The Prime of Life

If you think today’s PC hardware is astounding, stick around for a decade.

Fabio, who is normally among the more sensitive representatives of the male half of the human race, happened to mention the other day that Auntie is in the prime of life. After checking for gray hairs and pulling myself back together, I pointed out that he was a few years primer and suggested that it was time that he cleaned up his den. As the sounds of trashcans filling echoed through the manse, though, this technology maven started reminiscing—no, not about things like high school graduations, but about my first computer.

1983 was the year, and the PC was an XT. Which means, of course, thata it was from IBM (though already there were cheap Korean knockoffs available; I’m just a caviar-and-champagne kind of gal). The processor ran at a chipper 4.77MHz, the hard drive held 10MB, and I’d splurged moderately and bought 256K of RAM.

A decade later, Auntie was writing software for a small independent software vendor you’ve never heard of and playing the odd computer game. I’d upgraded, of course: I was then running a Zeos 486 (remember those?) with a perky 33MHz CPU and 32 megs of RAM, and I’d splurged on a 1GB hard drive. My theory was that I’d never have to upgrade the hard drive again. What can I say? I was young and foolish.

Late last year, my new PC arrived. From Atlas Micro, it sports 60GB of hard drive space, 1.5GB of RAM (no, I don’t consider that excessive…), and the CPU runs at a mere 1.8GHz. With all that power, Outlook 2003 opens, well, quickly enough.

Now that I’m in the prime (ahem!) of my life, I wisely no longer assume that this will be my last computer. So, what do I dream of in another decade?

One thing you learn in pundit school is to predict that the future will be just like the past, only more so. So, in that spirit, I expect I’ll buy another PC around 2013. That one should have around 30GB of RAM and a couple of terabytes of disk storage and run at something like 750GHz. If I ran today’s software on it, I’d be finished practically before I started. But, of course, I won’t run today’s software, anymore than that old copy of VisiCalc is still cooking on my current desktop.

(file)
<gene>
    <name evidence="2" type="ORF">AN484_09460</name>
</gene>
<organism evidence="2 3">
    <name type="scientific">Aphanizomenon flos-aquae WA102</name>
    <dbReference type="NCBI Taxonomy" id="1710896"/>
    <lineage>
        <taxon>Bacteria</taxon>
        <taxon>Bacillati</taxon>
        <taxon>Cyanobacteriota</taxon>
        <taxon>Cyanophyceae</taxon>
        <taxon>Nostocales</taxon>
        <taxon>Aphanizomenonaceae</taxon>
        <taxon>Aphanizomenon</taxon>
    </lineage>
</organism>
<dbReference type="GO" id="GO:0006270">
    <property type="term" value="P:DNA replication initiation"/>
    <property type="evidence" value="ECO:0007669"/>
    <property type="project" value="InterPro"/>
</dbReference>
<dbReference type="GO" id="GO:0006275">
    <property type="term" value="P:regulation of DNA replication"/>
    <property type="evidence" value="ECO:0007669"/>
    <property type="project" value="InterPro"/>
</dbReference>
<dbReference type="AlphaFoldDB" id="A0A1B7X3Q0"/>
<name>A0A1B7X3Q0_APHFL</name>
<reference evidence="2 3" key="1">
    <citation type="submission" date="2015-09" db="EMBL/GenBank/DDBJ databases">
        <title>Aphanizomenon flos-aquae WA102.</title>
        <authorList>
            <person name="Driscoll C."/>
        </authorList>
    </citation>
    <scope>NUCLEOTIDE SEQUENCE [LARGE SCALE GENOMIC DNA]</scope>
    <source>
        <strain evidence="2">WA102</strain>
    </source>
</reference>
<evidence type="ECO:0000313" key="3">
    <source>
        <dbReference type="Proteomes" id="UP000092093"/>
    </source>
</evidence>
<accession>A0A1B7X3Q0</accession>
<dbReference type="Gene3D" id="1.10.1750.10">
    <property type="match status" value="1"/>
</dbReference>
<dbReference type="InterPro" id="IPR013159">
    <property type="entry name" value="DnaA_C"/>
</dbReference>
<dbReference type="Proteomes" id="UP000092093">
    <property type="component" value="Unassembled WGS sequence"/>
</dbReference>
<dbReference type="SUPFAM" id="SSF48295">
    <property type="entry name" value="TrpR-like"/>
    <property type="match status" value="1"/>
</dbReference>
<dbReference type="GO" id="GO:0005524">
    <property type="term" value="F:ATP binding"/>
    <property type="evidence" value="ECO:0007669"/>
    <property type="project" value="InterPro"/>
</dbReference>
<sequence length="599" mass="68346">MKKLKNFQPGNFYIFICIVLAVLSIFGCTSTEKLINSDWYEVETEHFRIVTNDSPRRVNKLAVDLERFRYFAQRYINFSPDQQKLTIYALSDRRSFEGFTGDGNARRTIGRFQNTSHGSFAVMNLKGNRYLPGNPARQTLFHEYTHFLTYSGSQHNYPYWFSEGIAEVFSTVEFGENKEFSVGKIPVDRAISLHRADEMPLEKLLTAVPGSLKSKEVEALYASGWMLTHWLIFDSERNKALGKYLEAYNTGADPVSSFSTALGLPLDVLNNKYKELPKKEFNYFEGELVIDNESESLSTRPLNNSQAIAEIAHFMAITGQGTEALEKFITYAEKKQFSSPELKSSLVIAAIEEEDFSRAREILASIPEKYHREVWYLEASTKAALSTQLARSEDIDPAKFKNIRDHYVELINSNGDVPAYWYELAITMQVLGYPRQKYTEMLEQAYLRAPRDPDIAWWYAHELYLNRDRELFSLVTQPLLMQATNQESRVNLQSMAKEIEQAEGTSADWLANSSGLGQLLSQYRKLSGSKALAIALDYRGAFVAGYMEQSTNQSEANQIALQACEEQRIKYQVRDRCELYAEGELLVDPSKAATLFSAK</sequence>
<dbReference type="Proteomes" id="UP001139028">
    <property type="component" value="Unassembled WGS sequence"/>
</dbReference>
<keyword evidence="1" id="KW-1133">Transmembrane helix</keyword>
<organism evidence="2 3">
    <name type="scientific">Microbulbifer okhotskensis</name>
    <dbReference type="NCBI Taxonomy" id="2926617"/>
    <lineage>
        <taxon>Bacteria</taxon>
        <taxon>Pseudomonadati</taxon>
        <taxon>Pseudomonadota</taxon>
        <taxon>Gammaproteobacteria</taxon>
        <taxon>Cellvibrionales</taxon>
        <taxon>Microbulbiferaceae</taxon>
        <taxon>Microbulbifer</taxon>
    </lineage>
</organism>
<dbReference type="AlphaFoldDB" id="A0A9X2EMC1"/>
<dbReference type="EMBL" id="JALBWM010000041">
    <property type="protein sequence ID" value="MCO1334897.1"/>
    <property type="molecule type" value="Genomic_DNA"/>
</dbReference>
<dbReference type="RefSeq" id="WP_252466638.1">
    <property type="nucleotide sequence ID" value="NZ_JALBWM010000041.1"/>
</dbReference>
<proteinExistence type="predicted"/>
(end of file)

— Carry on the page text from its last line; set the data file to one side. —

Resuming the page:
Let’s see, Windows 2013 (“Even-Longer-Horns”) will suck up at least half a terabyte of disk space, and the immersive 3D graphics will tax the processor at the best of times. But certainly my 2013 computer will be a much spiffier machine than I’m running now. Of course, if other trends continue, I’ll use it for nothing more than reading my e-mail—but I’ll read it very quickly.

When I want to relax with that 2013 model, the Internet will no doubt be splashing directly into my house through a super-mega-broadband connection. I envision first-run movies on demand, immersive user interfaces to NNTP newsgroups, user agents that do my bidding at the snap of a finger and IPV6 addresses for every follicle of my carefully-coiffed hair.

And what of certifications in that far-off time? It seems like the MCSE will have evolved into an a la carte approach, where you select eight exams from a pool of 600 or so and get a customer certification in return. You know, something like “MCSE on Windows 2011 with Concentration in Databases, Funny Icons and Screen Savers.” Of course, the folks who last passed an exam when Windows NT 4.0 was still current will be pressuring Microsoft to great-great-great-grandfather them in to the then-current program.

Oh, dear. Fabio just came out of the den with an evil grin plastered on his normally handsome face. And, he’s holding up the box full of 2400-baud modems that I’d stashed at the back of his closet. Now the dear boy wants to know whether our nieces and nephews would even recognize these artifacts of an earlier technology. Excuse me—I think we need another discussion of this “prime of life” stuff.

About the Author

Em C. Pea, MCP, is a technology consultant, writer and now budding nanotechnologist who you can expect to turn up somewhere writing about technology once again.

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